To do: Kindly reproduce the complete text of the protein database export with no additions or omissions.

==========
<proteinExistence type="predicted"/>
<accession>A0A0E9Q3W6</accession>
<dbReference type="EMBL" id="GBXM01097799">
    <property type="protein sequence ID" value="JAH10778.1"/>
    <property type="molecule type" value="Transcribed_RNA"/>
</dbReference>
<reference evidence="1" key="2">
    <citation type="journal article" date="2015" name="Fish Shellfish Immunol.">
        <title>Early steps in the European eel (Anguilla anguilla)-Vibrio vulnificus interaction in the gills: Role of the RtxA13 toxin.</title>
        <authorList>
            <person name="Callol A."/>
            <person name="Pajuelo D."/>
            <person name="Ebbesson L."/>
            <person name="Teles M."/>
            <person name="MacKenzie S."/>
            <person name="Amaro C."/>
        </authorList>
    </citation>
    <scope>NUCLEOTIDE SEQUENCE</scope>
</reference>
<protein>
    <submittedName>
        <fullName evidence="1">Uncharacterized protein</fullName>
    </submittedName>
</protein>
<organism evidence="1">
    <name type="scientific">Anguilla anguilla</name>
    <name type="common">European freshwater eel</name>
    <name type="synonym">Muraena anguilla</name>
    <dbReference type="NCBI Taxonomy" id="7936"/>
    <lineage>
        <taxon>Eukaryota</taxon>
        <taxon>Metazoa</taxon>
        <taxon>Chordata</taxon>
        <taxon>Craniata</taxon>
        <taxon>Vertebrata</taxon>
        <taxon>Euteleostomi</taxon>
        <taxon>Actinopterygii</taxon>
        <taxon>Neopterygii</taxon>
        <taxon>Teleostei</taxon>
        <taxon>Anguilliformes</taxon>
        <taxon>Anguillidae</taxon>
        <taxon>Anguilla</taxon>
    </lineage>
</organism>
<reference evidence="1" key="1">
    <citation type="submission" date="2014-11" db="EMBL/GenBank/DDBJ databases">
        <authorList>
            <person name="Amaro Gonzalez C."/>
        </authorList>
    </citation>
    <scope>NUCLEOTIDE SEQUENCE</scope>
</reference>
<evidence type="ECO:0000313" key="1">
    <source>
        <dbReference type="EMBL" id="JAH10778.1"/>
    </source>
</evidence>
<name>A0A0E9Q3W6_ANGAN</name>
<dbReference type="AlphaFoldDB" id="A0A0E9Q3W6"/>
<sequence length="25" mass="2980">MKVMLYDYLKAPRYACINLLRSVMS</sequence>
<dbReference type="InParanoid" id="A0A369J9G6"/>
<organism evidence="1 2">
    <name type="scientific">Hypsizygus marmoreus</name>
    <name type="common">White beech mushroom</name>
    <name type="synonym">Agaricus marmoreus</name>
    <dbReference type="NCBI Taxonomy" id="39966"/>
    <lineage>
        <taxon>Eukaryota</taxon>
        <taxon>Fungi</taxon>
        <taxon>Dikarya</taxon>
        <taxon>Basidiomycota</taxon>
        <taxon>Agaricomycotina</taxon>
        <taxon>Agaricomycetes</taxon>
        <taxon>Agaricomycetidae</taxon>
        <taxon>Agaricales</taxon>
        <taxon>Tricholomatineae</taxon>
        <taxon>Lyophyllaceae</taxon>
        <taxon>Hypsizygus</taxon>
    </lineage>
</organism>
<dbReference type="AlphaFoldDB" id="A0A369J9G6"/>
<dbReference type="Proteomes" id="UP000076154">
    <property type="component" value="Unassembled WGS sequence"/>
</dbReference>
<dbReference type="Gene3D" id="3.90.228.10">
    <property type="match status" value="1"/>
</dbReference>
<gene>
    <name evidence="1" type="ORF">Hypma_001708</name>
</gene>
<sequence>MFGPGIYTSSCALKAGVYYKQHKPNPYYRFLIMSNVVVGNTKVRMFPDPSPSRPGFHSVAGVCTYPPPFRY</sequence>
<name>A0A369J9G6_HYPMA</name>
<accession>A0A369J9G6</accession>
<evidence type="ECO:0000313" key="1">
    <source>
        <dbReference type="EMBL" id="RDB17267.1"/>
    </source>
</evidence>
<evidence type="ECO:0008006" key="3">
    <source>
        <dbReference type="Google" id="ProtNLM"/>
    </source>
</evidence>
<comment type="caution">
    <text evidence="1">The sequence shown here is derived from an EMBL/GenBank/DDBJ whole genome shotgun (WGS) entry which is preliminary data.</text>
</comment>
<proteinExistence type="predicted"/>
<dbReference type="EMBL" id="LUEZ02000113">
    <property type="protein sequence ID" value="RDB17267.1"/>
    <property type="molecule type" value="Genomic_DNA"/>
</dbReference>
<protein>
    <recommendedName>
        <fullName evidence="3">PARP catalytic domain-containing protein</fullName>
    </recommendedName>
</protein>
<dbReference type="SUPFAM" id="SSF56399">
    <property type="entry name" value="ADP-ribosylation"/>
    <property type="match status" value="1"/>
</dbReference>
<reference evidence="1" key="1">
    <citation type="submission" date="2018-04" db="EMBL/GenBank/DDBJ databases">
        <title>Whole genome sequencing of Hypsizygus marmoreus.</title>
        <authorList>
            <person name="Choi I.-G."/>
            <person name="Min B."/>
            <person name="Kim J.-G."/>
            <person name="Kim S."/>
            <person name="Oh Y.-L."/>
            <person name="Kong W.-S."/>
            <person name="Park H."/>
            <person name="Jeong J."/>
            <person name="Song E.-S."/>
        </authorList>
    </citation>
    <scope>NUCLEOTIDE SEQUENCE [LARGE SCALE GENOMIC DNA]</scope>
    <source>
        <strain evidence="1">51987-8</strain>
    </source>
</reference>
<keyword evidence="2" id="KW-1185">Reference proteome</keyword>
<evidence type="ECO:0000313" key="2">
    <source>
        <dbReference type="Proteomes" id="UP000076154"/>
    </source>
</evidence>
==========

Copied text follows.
<proteinExistence type="predicted"/>
<accession>A0A0E9Q3W6</accession>
<dbReference type="EMBL" id="GBXM01097799">
    <property type="protein sequence ID" value="JAH10778.1"/>
    <property type="molecule type" value="Transcribed_RNA"/>
</dbReference>
<reference evidence="1" key="2">
    <citation type="journal article" date="2015" name="Fish Shellfish Immunol.">
        <title>Early steps in the European eel (Anguilla anguilla)-Vibrio vulnificus interaction in the gills: Role of the RtxA13 toxin.</title>
        <authorList>
            <person name="Callol A."/>
            <person name="Pajuelo D."/>
            <person name="Ebbesson L."/>
            <person name="Teles M."/>
            <person name="MacKenzie S."/>
            <person name="Amaro C."/>
        </authorList>
    </citation>
    <scope>NUCLEOTIDE SEQUENCE</scope>
</reference>
<protein>
    <submittedName>
        <fullName evidence="1">Uncharacterized protein</fullName>
    </submittedName>
</protein>
<organism evidence="1">
    <name type="scientific">Anguilla anguilla</name>
    <name type="common">European freshwater eel</name>
    <name type="synonym">Muraena anguilla</name>
    <dbReference type="NCBI Taxonomy" id="7936"/>
    <lineage>
        <taxon>Eukaryota</taxon>
        <taxon>Metazoa</taxon>
        <taxon>Chordata</taxon>
        <taxon>Craniata</taxon>
        <taxon>Vertebrata</taxon>
        <taxon>Euteleostomi</taxon>
        <taxon>Actinopterygii</taxon>
        <taxon>Neopterygii</taxon>
        <taxon>Teleostei</taxon>
        <taxon>Anguilliformes</taxon>
        <taxon>Anguillidae</taxon>
        <taxon>Anguilla</taxon>
    </lineage>
</organism>
<reference evidence="1" key="1">
    <citation type="submission" date="2014-11" db="EMBL/GenBank/DDBJ databases">
        <authorList>
            <person name="Amaro Gonzalez C."/>
        </authorList>
    </citation>
    <scope>NUCLEOTIDE SEQUENCE</scope>
</reference>
<evidence type="ECO:0000313" key="1">
    <source>
        <dbReference type="EMBL" id="JAH10778.1"/>
    </source>
</evidence>
<name>A0A0E9Q3W6_ANGAN</name>
<dbReference type="AlphaFoldDB" id="A0A0E9Q3W6"/>
<sequence length="25" mass="2980">MKVMLYDYLKAPRYACINLLRSVMS</sequence>
<dbReference type="InParanoid" id="A0A369J9G6"/>
<organism evidence="1 2">
    <name type="scientific">Hypsizygus marmoreus</name>
    <name type="common">White beech mushroom</name>
    <name type="synonym">Agaricus marmoreus</name>
    <dbReference type="NCBI Taxonomy" id="39966"/>
    <lineage>
        <taxon>Eukaryota</taxon>
        <taxon>Fungi</taxon>
        <taxon>Dikarya</taxon>
        <taxon>Basidiomycota</taxon>
        <taxon>Agaricomycotina</taxon>
        <taxon>Agaricomycetes</taxon>
        <taxon>Agaricomycetidae</taxon>
        <taxon>Agaricales</taxon>
        <taxon>Tricholomatineae</taxon>
        <taxon>Lyophyllaceae</taxon>
        <taxon>Hypsizygus</taxon>
    </lineage>
</organism>
<dbReference type="AlphaFoldDB" id="A0A369J9G6"/>
<dbReference type="Proteomes" id="UP000076154">
    <property type="component" value="Unassembled WGS sequence"/>
</dbReference>
<dbReference type="Gene3D" id="3.90.228.10">
    <property type="match status" value="1"/>
</dbReference>
<gene>
    <name evidence="1" type="ORF">Hypma_001708</name>
</gene>
<sequence>MFGPGIYTSSCALKAGVYYKQHKPNPYYRFLIMSNVVVGNTKVRMFPDPSPSRPGFHSVAGVCTYPPPFRY</sequence>
<name>A0A369J9G6_HYPMA</name>
<accession>A0A369J9G6</accession>
<evidence type="ECO:0000313" key="1">
    <source>
        <dbReference type="EMBL" id="RDB17267.1"/>
    </source>
</evidence>
<evidence type="ECO:0008006" key="3">
    <source>
        <dbReference type="Google" id="ProtNLM"/>
    </source>
</evidence>
<comment type="caution">
    <text evidence="1">The sequence shown here is derived from an EMBL/GenBank/DDBJ whole genome shotgun (WGS) entry which is preliminary data.</text>
</comment>
<proteinExistence type="predicted"/>
<dbReference type="EMBL" id="LUEZ02000113">
    <property type="protein sequence ID" value="RDB17267.1"/>
    <property type="molecule type" value="Genomic_DNA"/>
</dbReference>
<protein>
    <recommendedName>
        <fullName evidence="3">PARP catalytic domain-containing protein</fullName>
    </recommendedName>
</protein>
<dbReference type="SUPFAM" id="SSF56399">
    <property type="entry name" value="ADP-ribosylation"/>
    <property type="match status" value="1"/>
</dbReference>
<reference evidence="1" key="1">
    <citation type="submission" date="2018-04" db="EMBL/GenBank/DDBJ databases">
        <title>Whole genome sequencing of Hypsizygus marmoreus.</title>
        <authorList>
            <person name="Choi I.-G."/>
            <person name="Min B."/>
            <person name="Kim J.-G."/>
            <person name="Kim S."/>
            <person name="Oh Y.-L."/>
            <person name="Kong W.-S."/>
            <person name="Park H."/>
            <person name="Jeong J."/>
            <person name="Song E.-S."/>
        </authorList>
    </citation>
    <scope>NUCLEOTIDE SEQUENCE [LARGE SCALE GENOMIC DNA]</scope>
    <source>
        <strain evidence="1">51987-8</strain>
    </source>
</reference>
<keyword evidence="2" id="KW-1185">Reference proteome</keyword>
<evidence type="ECO:0000313" key="2">
    <source>
        <dbReference type="Proteomes" id="UP000076154"/>
    </source>
</evidence>